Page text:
Things on a budget
We’re always looking for ways to shrink our spending – ebooks instead of paper books that risk being lost to silverfish, mildew, and the general vagaries of monsoon; buying on-sale suit material; reusing water bottles until they get sketchy, meal planning, etc. One blog I started following awhile back is The Savvy Life – while I can’t always get benefits from some things, it has been fun to read and given me some new ideas on how we can stretch Adam’s income (and the bits I get from my proofreading work).
So now Melissa over at TSL is doing a Pantry Challenge again, and I’m going to have Adam and I work through it, too. We’ve got home leave coming up in about two months (we’re taking a stupid-early train out of Dehradun to get to Delhi, and then over to IGI), and the last thing I want is leftovers hanging out in the cabinets while we’re gone… so it’s time to work through the kilos of atta, jars of honey, and other things we’ve snowball-purchased.
Of course, I emailed Melissa to let her know she’d have another body doing it, out in India… and then we get the care package from my mother, and it included some food products. So our pantry grew a bit, but I made no purchases!
Wheat flour (atta), rice (basmati), and sugar. I have another 5kg bag of rice – BOGO offer, but it meant 10kg of rice for about $7 US – we go through enough rice that it’s necessary! The sugar is a 5kg container, which sounds like a lot – and it is! – and it should last us through June. It may get used up faster if we bake cookies for Adam’s advisees, foods for potlucks, etc.
A variety of these pantry objects are actually gifts: the Kirkland maple syrup, the unsweetened chocolate (the plastic bag on the top of the cabinet), the spices, the Cadbury mini-eggs and the GIANT can of clam chowder. Clever eyes might catch our carefully-rationed Tim Hortons’ cappuccino mixes. Some of the other things we have in the pantry: Nutella (it comes locally!), maple extract, dried lotus seeds, a variety of pastas, cashews, almonds, tamarind paste, garlic paste, ginger paste, ginger-garlic paste, and boullion cubes. The yarn is not part of the pantry contents – it has a whole cabinet of its own it shall move to. (I really need to do the Yarn Pantry Challenge, and use up some more of my precious non-acrylic yarns).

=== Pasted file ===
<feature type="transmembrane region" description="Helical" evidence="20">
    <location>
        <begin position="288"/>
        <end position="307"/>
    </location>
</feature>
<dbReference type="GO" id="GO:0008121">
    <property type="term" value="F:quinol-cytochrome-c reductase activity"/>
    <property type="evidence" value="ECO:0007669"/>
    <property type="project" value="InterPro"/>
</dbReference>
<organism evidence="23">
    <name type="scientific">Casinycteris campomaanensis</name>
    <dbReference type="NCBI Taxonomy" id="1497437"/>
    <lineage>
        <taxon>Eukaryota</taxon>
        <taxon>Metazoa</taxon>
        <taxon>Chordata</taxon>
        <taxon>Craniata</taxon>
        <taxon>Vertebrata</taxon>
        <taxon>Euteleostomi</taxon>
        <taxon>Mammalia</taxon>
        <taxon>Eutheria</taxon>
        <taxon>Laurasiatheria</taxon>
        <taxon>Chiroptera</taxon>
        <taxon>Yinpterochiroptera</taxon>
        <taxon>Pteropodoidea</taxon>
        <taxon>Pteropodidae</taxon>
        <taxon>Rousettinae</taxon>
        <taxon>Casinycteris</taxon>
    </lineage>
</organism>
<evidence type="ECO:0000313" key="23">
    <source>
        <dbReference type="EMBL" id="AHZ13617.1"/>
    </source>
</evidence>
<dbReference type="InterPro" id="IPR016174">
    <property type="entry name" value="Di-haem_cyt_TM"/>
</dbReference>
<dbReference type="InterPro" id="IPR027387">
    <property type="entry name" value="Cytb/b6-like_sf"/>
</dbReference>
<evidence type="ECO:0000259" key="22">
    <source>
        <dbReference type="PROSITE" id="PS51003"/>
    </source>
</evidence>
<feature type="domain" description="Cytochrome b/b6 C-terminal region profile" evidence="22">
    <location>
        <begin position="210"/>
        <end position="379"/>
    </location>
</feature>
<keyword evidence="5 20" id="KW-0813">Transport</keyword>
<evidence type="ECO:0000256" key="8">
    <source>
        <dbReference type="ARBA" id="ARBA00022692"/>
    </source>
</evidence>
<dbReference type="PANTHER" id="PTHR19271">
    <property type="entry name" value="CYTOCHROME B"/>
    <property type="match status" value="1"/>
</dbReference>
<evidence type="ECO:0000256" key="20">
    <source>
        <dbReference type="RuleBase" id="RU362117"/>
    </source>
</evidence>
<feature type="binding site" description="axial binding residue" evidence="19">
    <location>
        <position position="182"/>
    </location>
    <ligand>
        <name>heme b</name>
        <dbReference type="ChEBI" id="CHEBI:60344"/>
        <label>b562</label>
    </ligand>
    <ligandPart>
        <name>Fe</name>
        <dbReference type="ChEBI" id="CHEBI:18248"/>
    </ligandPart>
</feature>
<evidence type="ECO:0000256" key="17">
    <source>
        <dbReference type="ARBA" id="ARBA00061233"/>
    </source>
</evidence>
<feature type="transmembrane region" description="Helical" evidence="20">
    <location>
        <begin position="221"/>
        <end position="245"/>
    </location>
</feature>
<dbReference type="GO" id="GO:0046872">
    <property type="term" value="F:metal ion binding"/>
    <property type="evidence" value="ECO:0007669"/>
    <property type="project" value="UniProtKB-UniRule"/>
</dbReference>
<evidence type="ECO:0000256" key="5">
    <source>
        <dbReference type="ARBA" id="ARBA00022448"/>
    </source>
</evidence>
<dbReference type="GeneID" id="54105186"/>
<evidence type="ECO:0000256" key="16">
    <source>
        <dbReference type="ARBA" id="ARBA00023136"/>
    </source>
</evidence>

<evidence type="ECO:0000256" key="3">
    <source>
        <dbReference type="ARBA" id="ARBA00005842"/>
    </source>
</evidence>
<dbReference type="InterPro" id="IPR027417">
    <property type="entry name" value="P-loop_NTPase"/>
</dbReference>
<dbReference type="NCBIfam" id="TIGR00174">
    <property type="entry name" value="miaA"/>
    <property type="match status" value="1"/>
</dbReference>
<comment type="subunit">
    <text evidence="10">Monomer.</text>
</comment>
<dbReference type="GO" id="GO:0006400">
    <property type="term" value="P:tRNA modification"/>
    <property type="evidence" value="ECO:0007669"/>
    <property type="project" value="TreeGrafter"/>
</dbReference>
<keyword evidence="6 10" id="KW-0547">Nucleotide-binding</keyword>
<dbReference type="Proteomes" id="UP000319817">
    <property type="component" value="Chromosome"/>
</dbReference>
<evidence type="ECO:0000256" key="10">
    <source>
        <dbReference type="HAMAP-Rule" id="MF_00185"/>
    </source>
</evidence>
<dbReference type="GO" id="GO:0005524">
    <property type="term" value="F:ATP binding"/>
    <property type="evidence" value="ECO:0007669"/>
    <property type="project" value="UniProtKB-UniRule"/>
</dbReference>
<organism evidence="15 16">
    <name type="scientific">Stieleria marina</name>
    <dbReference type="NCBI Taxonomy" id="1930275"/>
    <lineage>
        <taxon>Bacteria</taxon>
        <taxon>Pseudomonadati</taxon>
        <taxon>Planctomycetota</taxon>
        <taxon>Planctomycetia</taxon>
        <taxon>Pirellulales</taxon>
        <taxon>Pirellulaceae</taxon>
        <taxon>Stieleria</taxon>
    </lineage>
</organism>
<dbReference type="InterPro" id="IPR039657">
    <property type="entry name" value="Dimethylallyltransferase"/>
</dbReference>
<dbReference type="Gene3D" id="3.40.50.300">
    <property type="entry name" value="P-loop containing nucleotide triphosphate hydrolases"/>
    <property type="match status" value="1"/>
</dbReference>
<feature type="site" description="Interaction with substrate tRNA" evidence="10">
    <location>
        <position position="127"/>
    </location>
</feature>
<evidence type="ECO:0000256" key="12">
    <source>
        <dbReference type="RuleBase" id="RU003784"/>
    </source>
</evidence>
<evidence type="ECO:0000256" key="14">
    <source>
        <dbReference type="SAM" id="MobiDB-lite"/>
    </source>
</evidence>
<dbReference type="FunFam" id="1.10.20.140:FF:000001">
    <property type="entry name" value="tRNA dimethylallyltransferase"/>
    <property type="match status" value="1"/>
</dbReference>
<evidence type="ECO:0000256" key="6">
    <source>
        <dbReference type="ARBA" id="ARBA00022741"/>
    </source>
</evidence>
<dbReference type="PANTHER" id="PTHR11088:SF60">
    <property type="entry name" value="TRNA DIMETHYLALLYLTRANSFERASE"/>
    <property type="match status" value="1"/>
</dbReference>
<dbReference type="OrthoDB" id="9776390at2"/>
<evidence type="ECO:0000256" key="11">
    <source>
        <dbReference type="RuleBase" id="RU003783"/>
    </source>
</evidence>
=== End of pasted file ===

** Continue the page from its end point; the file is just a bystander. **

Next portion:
Gifts from my mother, the Taco Stuffers. Not sure when we’ll enjoy these, but we’ll ration them out. 😉 Most of the jars behind them contain various dried lentils (black, orange, yellow, dried white chickpeas & dried black chickpeas), and there’s a jar of honey that lived through the winter and has turned into creamed honey for Adam. The other jar of white powder is baking soda. There’s a plastic bag on top of the lentils, and that contains poha – it’s a dried pounded rice used often in South India for idlis, dosa and other things. Adam eats it straight up in handfuls as snacks, or sometimes as oatmeal. The tupperware on the far left contains white flour, and then there is one next to it (not in the picture) which contains some oatmeal. Our oatmeal used to hide in the cabinets, but we kept forgetting it, so I introduced it to the counter.
We stockpile a lot because when we go down the mountain, it’s easier to comparison shop, and to make some of the big purchases. It can cost around Rs200 for 10kg of atta (USD$4) up here, and cost Rs150 down the mountain, or cheaper… so on the free trips down that the school provides, we take advantage of them to make purchases. Our monthly grocery shopping runs around Rs8.000-10.000, and that’s because we’re not strict veg; the meat is a fair dent in it, but with Adam eating more veg, 2kg of chicken can last us a month. We also eat 1 meal a day at school, sometimes more; sometimes we also get given food (one of my students is bringing us dinner on Friday).
I’ll hopefully do a post a week about how the pantry challenge is going, and some photos.
#Update-edit: Glad we’re doing this now. Cleaning up after dinner, evidently the outdoor construction has relocated a rat into our kitchen. I have no idea what Adam is doing except it involves our old floor mop/squeegee, and a hammer.